• Likewise, nuns in Spain represent “good, chaste modest Christian women”. Yet veiling in the case of Muslim women is seen as a practice of controlling Muslim women, looked at with shock, suspicion and deemed “unnecessary”. It’s a long running double standard of the modest Christian sister vs. the oppressed Muslim woman shrouded in her veil of Arab patriarchy.

In line with this, there’s the trend for “exotic” “Arab” shops. There’s been a lot of talk about cultural appropriation recently. I (just like many others) like to buy Moroccan pieces of interior: mirrors, pottery etc.. My husband is from the Maghreb, I love Moroccan culture and decor and I most certainly do not aspire to orientalist and racist discourse and behaviour. In Málaga – despite the racism against North Africans (and other ethnicities, cultures etc.) and the reality of Islamophobia and stark lack of multicultural cohesion – Spain still boasts an array of Arab style shops and merchandise in the southern towns frequented by both tourists and non-tourists alike. There’s a raw memory of the Moors (“us” vs. “them” – the word “Moor” is a raw, sore term), yet when it comes to making money, people have a bit of a penchant for “Eastern” cultures.

Take a look at these two shop fronts – one shop is owned and run by Moroccans, the other is a chain run by Spaniardswhich one is which (look carefully!)?

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These two pictures highlight exactly what is wrong with people’s perception of culture and the level of cohesion in Spanish society. It’s Orientalism at its pèak. The first photo is of a shop chain which hosts an odd concoction of Hindu, Indian, Moroccan, Buddhist pieces under the name of “Arabesque” in Arab style Latin letters. I wasn’t aware that Buddha was Arab…? Statues are forbidden in Islam as they are seen as idolatry.

The second photo is of an actual Moroccan run shop with other branches elsewhere outside of Málaga. The shop boasts Moroccan/Arab merchandise and nothing else. With the name “Sherazade” you may think Orientalist but this is an original authentic shop. This is a stark contrast to local shops in which everything “non-Western” has been essentialised, bunged into one category: EASTERN. Never mind the fact that “the East” (if we can even call it that) is an area comprising of various regions, continents, countries, languages, cultures, nationalities, religions and traditions. It’s beyond patronising and quite startling. Yet to make things worse, at the end of my time in Málaga I found a shop which appeared to be run my Moroccans yet boasted a mix of both Moroccan and Indian stock in one large “bazar”. It seems “Easternising” is rather popular and a  big money maker.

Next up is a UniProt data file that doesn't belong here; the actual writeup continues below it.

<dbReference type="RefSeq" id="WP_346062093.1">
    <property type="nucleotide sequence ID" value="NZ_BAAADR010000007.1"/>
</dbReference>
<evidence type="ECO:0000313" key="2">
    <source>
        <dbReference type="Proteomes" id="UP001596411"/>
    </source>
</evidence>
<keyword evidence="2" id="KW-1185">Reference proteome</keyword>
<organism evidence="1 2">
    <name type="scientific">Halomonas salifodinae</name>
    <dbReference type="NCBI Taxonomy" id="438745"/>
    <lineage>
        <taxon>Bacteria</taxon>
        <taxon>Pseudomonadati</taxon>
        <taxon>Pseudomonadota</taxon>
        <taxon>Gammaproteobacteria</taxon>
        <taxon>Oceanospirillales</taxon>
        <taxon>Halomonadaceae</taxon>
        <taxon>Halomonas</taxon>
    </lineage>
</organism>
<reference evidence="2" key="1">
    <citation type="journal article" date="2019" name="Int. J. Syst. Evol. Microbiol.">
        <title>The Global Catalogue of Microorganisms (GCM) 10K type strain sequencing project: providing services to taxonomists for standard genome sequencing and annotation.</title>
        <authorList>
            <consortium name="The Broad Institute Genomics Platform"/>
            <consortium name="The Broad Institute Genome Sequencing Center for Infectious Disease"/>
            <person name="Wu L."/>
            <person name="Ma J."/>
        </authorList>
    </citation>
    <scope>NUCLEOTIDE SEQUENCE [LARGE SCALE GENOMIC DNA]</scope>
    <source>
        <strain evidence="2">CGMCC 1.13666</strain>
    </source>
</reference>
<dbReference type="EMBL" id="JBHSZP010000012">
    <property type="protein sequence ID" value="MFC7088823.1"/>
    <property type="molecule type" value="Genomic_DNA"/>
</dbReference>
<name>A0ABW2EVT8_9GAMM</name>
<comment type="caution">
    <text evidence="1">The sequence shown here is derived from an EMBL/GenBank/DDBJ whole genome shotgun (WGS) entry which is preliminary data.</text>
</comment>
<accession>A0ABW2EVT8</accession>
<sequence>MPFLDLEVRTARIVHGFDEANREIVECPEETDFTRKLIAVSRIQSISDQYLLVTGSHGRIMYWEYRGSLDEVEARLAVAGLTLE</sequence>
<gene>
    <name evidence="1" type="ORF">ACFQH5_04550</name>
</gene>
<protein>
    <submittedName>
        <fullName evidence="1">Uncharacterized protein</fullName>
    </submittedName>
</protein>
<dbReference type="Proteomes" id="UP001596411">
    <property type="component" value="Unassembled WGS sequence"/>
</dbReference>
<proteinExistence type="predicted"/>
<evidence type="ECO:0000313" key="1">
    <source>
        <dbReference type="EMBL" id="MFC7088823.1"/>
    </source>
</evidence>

The problem is a lack of understanding, respect and social cohesion. Travelling and exposure to other cultures is a great way to develop understanding, break down barriers and build bridges but it must be done in a respectful, sincere way. If you respect Moroccan culture: go ahead and open your own shop. Yet in a society where Moroccans face so many difficulties and so much racism – a society which is far from being multicultural in terms of social cohesion, yet hosts a variety of different nationalities – this all strikes me as wreaking of Orientalism, hypocrisy, double standards and dishonesty.

In a smaller town, when I was browsing a market one day, I asked the seller where the (Moroccan/North African style) bowls were from. He said: “Africa”. Well yes Morocco is in Africa (and Africa is a fantastic place!) but firstly, Africa is a vast continent with a huge variety of different cultures and traditions and secondly – and this is the source of the problem – when he says Africa he means: not Europe, but a far off continent, a place that is far from us, our lifestyle, economy and culture, what we klnow and live: a distant foreign place. It’s Morocco. It’s a (Muslim, Arab/Amazigh) Mediterranean country with which you share hundreds of years of history and heritage – which your country markets to tourists. You share similar art, decor, names and many of your words come from Arabic – you probably share blood! All of these social problems stem from people’s perceptions; the “us” vs. “them” mentality and the way people perceive others. It’s all in the mind!

Build bridges, not walls

Remember and learn from the past – but don’t live in it.

Salam!

Feature image: Media Bistro

Gender Jihad – misogyny vs. Islam

middle-east-travel-4-1513825What is “Gender jihad“? It’s not about ISIS and their sexual deviancy. “Gender jihad” is a term I’ve taken from Islamic feminist Amina Wadud’s book entitled: Inside the Gender Jihad: Women’s Reform in Islam (2006, OneWorld Publications). There is a lot of debate surrounding Amina Wadud and her “approach” to Islam. I do not advocate all of her beliefs/practices (that is another issue in itself which is not the focus of this article) but none the less I believe she does raise some valid points and quite rightly coined the term gender jihad.